Source: Gaijin Pot
Japanese “nengajo” (年賀状) or New Year greetings cards are a fun and easy means of showing your appreciation to all those people who have helped you navigate the tricky waters of living in a foreign country—and they’re also a great way to send cool Japanese well-wishes to your friends and family back home.
But there are rules about when and who to send your nengajo to and restrictions based on what happened during the previous year. So, to avoid offending a large group of people too early on in the year here’s a step by step guide to sending your nengajo.
Step One: Buy or create your own nengajo
From late November onwards you can pick up pre-printed nengajo in variety and stationery stores like Loft and Don Quijote, post offices and supermarkets. There are literally hundreds of different designs to choose from but most will have a version of the zodiac sign for the upcoming year.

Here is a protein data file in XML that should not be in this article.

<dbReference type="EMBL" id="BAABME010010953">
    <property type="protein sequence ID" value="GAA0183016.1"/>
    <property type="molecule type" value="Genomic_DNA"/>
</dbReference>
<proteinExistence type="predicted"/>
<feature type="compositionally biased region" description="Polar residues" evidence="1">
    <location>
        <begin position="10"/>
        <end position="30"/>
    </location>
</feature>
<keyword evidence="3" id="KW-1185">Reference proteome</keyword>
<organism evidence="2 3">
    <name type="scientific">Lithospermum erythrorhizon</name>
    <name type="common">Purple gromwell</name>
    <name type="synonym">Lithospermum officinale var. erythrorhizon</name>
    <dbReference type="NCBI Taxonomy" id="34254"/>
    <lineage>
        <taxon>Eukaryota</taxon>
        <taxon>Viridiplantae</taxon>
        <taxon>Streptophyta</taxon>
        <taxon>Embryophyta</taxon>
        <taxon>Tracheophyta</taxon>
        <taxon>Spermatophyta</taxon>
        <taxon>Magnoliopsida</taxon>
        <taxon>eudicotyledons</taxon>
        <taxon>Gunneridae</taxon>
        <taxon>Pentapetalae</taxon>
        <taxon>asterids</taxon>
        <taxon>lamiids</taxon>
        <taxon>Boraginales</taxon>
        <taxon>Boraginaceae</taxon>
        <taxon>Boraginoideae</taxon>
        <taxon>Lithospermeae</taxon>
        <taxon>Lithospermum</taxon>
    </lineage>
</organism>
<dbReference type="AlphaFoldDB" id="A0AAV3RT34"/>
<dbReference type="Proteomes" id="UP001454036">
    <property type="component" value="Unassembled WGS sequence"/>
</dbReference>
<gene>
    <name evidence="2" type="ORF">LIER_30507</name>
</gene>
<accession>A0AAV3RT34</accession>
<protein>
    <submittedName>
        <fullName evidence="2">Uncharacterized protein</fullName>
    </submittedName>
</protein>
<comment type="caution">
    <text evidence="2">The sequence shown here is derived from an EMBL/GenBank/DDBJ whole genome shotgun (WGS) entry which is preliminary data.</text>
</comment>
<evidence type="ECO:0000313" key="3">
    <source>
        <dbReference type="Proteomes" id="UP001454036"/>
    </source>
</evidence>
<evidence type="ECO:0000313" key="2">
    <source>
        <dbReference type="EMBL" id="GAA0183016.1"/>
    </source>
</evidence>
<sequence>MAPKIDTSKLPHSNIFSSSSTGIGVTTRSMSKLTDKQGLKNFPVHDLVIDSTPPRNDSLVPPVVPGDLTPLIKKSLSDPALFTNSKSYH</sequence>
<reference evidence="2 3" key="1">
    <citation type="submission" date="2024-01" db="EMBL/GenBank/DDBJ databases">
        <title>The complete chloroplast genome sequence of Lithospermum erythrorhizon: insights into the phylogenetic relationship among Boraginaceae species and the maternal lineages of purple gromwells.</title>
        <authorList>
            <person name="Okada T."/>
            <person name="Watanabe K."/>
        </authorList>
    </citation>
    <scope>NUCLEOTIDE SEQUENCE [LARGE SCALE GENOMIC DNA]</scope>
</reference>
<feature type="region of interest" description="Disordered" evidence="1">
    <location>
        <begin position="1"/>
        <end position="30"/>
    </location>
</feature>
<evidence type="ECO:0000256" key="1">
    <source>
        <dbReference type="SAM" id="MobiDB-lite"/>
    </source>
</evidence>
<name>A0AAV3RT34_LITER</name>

2020 is the year of the rat so not too difficult to draw if you want to create your own! Some people like to include photos of themselves or their family and there’s also the option to create digital designs and print them off. There are websites that offer free printable designs—the Japan Post has a whole amazing create-your-own section for nengajo.
You can also even just buy a normal card and write “nenga” (年賀) next to the address to indicate that it’s a New Year card.
Step Two: Write your message
Once you’ve made your nengajo, it’s probably best to include a message (there’s nothing more mysterious or creepy than an empty greetings card) and Japanese has many a stock phrase to wish …continue reading